From Berlin to Broadway with Kurt Weill (Photo: Ant Robling)
There’s more to KURT WEILL than Mack the Knife, says ANNA CALE as she follows the composer from the mean streets of Berlin to the glitz of Broadway and discovers his music always had those on the margins of society at its heart…
Mack the Knife and I have a love hate relationship. This is mainly due to an ill-conceived school cabaret production back in the early 1990s which featured a rather questionable rendition alongside numbers from the Andrew Lloyd-Webber back catalogue. So you can understand my slight trepidation when I realised that the song would feature heavily in this show. Would it trigger bad memories, or would this be the performance to win me round? You will be delighted to hear it was the latter.
A co-production between Opera North and West Yorkshire Playhouse staged at the exquisite City Varieties Music Hall, Berlin to Broadway with Kurt Weill was an exhilarating journey through the life and songs of the 20th century German born musical theatre composer. Taking the audience from his early career in 1920s Weimar-era Berlin to his Broadway shows of the 1940s, this was a mesmerising show with rousing performances from the Opera North company ensemble.
The cabaret staging worked well, giving enough to signpost the glamour, but also freedom for the audience to concentrate just on the music and performances. The songs came alive for me and I found the darkness of the early Berlin years particularly compelling. Weill’s creative partnerships with Bertolt Brecht and performer Lotte Lenya, (who was also his wife) resulted in the Threepenny Opera, featuring our old favourite Mack the Knife as well as Pirate Jenny, and The Rise and Fall of the City of Mahagonny which included Alabama Song. [A live favourite of David Bowie, factfans – Ed.]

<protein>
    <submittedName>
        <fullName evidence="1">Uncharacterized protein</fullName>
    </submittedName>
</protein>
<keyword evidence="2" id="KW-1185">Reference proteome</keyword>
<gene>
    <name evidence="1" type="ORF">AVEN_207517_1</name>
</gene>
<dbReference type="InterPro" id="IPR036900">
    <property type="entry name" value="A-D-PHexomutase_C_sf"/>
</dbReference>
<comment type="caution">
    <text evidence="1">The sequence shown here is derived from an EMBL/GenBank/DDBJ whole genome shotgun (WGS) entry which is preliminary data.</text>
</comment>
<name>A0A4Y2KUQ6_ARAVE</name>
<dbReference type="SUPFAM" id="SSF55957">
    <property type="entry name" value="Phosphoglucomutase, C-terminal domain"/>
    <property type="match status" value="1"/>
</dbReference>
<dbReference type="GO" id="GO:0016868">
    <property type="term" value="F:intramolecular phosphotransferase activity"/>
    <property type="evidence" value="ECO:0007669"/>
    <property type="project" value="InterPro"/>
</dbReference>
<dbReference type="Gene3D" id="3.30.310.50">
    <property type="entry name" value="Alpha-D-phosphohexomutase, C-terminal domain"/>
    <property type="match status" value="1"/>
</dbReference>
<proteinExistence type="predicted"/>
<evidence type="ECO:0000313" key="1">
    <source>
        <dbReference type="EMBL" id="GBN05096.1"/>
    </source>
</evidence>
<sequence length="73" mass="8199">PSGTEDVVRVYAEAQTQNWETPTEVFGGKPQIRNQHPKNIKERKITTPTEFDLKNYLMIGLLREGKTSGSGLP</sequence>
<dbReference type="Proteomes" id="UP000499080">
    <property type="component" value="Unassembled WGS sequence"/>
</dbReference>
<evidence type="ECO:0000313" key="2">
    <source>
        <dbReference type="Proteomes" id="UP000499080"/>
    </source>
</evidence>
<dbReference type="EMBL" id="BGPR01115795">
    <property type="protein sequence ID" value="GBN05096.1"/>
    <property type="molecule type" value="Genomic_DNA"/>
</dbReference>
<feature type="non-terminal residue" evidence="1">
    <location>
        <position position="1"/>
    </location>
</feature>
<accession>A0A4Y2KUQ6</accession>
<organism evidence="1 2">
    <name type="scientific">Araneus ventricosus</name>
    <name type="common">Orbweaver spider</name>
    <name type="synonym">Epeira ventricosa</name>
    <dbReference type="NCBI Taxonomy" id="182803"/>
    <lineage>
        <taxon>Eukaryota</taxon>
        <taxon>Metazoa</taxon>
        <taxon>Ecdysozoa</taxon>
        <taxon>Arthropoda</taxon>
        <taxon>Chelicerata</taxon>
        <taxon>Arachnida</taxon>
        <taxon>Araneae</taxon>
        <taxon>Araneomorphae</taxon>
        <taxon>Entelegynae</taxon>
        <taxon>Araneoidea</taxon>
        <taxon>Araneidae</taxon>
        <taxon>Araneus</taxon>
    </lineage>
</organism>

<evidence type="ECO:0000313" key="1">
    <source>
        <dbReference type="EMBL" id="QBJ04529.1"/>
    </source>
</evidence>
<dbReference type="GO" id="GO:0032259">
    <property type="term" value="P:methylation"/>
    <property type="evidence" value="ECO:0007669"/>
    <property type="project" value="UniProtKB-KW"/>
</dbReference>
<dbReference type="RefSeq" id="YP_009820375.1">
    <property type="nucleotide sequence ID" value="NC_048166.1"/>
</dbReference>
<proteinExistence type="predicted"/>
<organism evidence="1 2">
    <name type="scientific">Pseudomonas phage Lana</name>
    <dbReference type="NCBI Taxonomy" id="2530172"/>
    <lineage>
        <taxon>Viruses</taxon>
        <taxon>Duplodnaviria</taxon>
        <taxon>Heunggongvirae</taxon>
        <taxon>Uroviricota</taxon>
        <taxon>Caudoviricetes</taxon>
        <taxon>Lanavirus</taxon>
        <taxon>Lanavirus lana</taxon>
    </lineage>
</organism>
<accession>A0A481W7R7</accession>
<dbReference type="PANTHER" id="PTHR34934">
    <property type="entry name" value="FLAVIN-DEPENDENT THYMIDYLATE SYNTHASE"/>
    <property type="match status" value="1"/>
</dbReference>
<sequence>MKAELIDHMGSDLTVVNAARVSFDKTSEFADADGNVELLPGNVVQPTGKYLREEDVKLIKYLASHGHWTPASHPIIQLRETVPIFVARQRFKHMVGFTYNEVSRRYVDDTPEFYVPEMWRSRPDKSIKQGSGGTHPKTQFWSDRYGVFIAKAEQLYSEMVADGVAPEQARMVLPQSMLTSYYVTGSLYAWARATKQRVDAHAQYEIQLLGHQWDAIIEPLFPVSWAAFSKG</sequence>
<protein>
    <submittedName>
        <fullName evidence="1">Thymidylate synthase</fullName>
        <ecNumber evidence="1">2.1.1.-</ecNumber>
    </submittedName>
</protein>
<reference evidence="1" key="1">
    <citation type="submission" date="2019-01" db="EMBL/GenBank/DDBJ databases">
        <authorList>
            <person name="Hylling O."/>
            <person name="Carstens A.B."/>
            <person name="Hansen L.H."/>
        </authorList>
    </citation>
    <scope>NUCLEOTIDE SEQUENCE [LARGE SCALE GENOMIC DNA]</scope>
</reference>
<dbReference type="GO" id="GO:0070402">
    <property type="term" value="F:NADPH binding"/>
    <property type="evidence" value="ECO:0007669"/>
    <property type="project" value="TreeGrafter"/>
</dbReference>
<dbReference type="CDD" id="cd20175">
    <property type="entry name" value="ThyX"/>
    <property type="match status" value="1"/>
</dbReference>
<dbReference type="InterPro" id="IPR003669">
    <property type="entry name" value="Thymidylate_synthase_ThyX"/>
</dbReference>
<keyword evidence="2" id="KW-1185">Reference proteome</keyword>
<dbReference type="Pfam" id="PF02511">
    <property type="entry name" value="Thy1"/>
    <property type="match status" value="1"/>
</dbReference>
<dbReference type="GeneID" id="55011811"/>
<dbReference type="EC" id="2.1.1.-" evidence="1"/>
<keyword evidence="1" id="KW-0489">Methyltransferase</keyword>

The passion, corruption and challenging characters from the mean streets of Berlin had me seduced. These were characters from the dark corners of society. Weill and Brecht in their unprecedented style of opera allowed us to glimpse into that world and understand the social impact of the times.
There was modernity and relevance to it too. No schmaltz here, just playful tunes with truthful lyrics and a punch of realism. Mack the Knife’s jaunty melody is at odds with its grizzly story. As Polly’s Song was passionately performed, capturing the reality of transient love, I nearly got up and shouted, ‘me too, sister, me too!’ It was as real to me as any episode of Lena Dunham’s Girls.
The show took Weill from the 1920s German, through the subsequent rise of Nazism, to his new life in America where he embraced the American Dream. The frivolity of Broadway was evident in a shift in musical style. I’m a sucker for 1940s musicals, and the dreaminess of the works from those years, captured perfectly in the performance of the beautiful September Song, showed that change of pace. Although Weill initially shunned his German roots, he never sold out completely. Those Broadway shows still focussed on everyday people.
Weill’s lasting legacy is perhaps the way he built bridges between opera and musical theatre, and showed how the genre can have a social conscience while retaining some cracking tunes. As Mack the Knife’s original lyrics suggest, he showed us ‘those in the dark you don’t see’.
From Berlin to Broadway with Kurt Weill, Leeds City Varieties